Stillwater Mining (SWC) is the only US-based (SPY) miner of PGM (platinum-group metals) (PPLT) and the largest producer outside of Russia and South Africa. It also has a refining and recycling facility for large-scale PGM.
Stillwater’s financial performance is closely related to the price of palladium (PALL) and, to a lesser extent, platinum. In 2015, Stillwater produced ~521,000 ounces of PGM, with palladium accounting for 77.0% of that production. The remainder was from platinum at its two Montana mines—Stillwater and East Boulder.
These mines also have lower costs than PGM operations for Sibanye Gold (SBGL). The Stillwater mine had a cost of $428 per ounce, while East Boulder had a cost of $441 per ounce over the last nine months.
Long-term production upside
Stillwater is ramping up Blitz, a new project and its main development asset. The company expects the first product from it in mid-2018. However, it will take several years for the mine to fully ramp up. After that, the project is expected to contribute 270,000–330,000 ounces to annual production. The company also maintains that the ounces from Blitz will be its lowest cost ounces due to high-grade and infrastructure-sharing benefits.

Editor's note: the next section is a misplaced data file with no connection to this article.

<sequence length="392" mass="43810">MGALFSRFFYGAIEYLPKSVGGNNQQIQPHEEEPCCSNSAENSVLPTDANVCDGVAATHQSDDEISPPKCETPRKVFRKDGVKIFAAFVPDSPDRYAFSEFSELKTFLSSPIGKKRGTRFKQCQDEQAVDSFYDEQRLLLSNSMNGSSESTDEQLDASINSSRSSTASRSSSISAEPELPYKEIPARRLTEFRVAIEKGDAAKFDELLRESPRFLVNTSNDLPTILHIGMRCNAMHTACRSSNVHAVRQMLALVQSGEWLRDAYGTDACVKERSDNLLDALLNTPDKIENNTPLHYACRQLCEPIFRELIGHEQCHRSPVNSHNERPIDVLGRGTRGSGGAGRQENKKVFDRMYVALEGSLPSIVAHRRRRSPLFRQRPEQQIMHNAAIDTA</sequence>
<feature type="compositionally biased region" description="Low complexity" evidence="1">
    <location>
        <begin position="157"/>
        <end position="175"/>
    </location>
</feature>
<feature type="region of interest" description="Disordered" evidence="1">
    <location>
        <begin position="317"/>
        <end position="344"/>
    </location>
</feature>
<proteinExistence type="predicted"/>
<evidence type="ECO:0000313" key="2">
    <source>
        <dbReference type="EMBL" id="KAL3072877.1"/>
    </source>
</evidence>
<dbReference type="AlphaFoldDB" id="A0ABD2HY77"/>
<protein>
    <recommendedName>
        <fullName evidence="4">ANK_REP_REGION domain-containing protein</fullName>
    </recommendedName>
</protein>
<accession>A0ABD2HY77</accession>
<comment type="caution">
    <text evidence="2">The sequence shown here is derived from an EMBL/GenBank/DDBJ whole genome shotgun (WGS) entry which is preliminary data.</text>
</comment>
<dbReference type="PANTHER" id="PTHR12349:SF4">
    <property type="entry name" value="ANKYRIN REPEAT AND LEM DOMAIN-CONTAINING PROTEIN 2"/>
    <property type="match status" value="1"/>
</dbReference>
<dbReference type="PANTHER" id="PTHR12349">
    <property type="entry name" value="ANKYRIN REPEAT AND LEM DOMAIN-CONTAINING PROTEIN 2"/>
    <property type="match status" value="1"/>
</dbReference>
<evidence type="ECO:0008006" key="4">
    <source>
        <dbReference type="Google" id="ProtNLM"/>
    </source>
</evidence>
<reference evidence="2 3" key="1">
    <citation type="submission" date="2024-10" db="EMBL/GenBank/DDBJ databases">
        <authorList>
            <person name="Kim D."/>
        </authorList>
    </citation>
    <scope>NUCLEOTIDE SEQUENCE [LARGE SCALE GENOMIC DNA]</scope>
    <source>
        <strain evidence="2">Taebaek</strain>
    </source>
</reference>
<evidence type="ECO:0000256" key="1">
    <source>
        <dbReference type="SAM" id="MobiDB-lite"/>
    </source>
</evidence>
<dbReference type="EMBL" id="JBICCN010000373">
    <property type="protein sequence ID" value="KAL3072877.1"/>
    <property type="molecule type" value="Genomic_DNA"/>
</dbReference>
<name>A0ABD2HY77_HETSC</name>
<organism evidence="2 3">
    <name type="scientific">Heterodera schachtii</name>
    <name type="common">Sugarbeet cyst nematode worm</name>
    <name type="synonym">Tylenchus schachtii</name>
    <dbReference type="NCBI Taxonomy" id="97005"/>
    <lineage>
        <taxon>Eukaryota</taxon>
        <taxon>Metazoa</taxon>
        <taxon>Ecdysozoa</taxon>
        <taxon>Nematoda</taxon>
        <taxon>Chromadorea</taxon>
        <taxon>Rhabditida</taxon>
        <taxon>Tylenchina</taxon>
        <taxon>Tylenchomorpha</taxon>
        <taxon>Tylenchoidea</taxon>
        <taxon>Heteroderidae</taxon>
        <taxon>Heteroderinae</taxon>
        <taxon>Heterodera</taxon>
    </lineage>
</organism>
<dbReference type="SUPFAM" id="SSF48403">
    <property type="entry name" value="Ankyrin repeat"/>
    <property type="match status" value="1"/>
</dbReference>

The company also has the Columbus metallurgical complex, which is capable of providing smelting and refining processes for mine concentrates. It also facilitates recycling operations for various materials containing PGM.
During the December 9, 2016, conference call, Sibanye’s CEO (chief executive officer) Neal Froneman said, “As far as we can tell, [it’s] the largest recycler in the PGM business in the world as well.”
Other PGM players
Anglo American Platinum (ANGPY) and Impala Platinum Holdings (IMPUY) are South Africa–based platinum producers. They produce palladium as a by-product. Russian-based Norilsk Nickel (NILSY), on the other hand, is the largest producer of nickel and palladium.
Now that we’ve looked at Stillwater’s assets, let’s move on to see what benefits Sibanye could see from the acquisition.